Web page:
Hank Mattson is a painter and printmaker who has spent most of his life in the American Southwest. He earned a BFA in painting from Northern Arizona University and studied abroad at the Siena School for Liberal Arts. A prolific artist, Hank’s body of work spans a variety of styles and subjects, always painted in bold, expressive color. When not painting, Hank can be found teaching at the Kalamazoo Institute of Arts, skateboarding, and spending time with his wife and cat in Kalamazoo.

Artist Statement

I use still life as means of painterly transformation. Objects are carefully considered and then reinvented in paint. This passage through the artist vivifies the objects, allowing the viewer to interact with the mundane imbued with character and vitality. Like a jar of fermenting pickles on the counter: sitting still but brimming with activity.

The objects in play are paraphernalia of the artist’s life: a collision of 1.) the traditional: art books and anatomical figures, 2.) the digital: camera and computer as ubiquitous as brush and paint in the studio of the modern artist, and 3.) the practical: meat tenderizer and tomato corer, upon which the artist’s source of income relies. Repetition of subject matter has allowed me to describe the many facets of these objects. Direct observation begins to mingle with personal association, unconstrained by realism. The intersection of these elements creates a self-portrait through still life.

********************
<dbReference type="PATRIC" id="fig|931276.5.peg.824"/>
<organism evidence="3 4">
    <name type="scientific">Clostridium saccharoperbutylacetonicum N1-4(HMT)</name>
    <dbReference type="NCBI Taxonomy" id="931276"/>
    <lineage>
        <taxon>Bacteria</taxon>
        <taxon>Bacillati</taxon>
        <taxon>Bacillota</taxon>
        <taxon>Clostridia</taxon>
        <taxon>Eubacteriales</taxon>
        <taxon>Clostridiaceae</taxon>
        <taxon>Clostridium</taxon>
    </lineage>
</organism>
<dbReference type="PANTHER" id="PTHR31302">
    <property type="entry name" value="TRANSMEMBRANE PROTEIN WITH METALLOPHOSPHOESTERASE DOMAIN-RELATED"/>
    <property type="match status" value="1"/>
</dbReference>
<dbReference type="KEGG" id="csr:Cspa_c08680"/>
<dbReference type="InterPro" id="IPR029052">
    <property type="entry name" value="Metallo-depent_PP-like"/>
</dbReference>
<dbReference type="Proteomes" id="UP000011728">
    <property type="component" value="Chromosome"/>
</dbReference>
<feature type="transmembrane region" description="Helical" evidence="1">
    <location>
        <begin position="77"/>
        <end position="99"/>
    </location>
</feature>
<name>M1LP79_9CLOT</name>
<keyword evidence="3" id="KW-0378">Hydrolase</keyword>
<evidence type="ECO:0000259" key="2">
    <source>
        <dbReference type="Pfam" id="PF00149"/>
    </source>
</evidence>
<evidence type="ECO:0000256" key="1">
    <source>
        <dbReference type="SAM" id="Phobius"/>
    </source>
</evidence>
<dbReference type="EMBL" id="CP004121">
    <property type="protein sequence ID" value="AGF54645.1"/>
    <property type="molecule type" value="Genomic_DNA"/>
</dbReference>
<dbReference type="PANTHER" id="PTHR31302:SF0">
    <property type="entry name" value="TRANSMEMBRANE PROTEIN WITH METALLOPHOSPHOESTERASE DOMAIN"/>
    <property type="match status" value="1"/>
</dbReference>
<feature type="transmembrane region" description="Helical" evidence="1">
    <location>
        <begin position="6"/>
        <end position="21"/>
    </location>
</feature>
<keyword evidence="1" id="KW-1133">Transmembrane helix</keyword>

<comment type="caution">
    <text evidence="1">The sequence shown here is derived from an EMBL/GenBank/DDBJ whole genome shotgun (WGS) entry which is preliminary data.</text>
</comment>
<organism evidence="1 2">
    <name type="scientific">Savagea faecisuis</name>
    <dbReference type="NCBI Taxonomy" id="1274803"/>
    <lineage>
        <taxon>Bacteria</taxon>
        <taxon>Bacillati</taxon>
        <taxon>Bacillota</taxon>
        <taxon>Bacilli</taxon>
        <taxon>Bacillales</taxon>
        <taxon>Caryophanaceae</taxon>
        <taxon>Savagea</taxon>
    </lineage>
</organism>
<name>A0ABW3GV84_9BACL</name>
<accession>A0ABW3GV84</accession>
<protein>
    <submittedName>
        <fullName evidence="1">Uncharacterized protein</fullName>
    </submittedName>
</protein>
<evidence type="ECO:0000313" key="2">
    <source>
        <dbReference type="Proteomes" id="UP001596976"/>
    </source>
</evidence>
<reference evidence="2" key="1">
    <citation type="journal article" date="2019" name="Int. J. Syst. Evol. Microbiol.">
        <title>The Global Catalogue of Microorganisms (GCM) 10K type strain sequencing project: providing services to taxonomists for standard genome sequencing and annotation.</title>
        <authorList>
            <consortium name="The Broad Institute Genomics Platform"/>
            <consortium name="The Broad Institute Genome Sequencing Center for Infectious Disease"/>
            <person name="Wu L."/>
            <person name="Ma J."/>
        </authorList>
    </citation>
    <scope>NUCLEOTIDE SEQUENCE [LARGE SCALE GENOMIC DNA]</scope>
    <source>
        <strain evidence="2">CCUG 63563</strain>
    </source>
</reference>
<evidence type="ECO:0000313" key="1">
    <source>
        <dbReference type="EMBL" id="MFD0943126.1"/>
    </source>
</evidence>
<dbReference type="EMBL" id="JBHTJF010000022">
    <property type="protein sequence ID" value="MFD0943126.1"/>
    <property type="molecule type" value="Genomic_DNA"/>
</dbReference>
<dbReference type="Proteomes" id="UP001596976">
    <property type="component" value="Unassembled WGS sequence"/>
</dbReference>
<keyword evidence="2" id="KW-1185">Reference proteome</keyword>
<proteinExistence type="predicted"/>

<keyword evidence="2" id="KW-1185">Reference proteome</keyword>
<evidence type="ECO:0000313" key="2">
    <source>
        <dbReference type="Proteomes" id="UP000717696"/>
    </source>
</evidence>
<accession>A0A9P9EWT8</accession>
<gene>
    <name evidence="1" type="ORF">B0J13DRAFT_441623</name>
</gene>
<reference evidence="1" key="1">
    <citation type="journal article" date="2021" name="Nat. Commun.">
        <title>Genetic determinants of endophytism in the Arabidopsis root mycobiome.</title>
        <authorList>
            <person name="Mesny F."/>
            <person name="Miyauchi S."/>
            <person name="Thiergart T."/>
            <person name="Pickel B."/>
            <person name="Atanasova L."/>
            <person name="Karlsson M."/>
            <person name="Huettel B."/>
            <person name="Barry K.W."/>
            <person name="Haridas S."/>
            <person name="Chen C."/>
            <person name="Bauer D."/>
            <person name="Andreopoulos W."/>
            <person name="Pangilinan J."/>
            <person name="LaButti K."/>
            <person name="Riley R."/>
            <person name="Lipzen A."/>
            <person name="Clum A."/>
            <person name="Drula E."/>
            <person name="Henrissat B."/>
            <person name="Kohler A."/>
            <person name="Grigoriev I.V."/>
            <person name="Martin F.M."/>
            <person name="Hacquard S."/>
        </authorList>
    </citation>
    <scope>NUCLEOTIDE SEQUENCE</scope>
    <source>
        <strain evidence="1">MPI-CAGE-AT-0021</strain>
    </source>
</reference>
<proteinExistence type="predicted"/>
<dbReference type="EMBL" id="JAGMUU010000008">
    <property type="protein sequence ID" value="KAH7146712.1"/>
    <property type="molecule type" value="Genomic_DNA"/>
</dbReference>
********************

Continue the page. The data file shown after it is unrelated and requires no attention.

In painting this series, I intentionally expanded my visual language. The compositions have been carefully curated to give the viewer room for contemplation. The color was discovered intuitively as I painted. Like the objects, it blends the traditional and digital age: subtle value shifts with high-key modern pop. The brushwork is direct and visible, a dance of the surreal and expressive.

The color was discovered intuitively as I painted. Like the objects, it blends the traditional and digital age: subtle value shifts with high-key modern pop. The brushwork is direct and visible, a dance of the surreal and expressive.


Box Factory for the Arts Exhibition Series 2023: Series 4

July 14 – September 10, 2023

Williams Gallery

Kate Welke
Kalamazoo, MI

Artist Information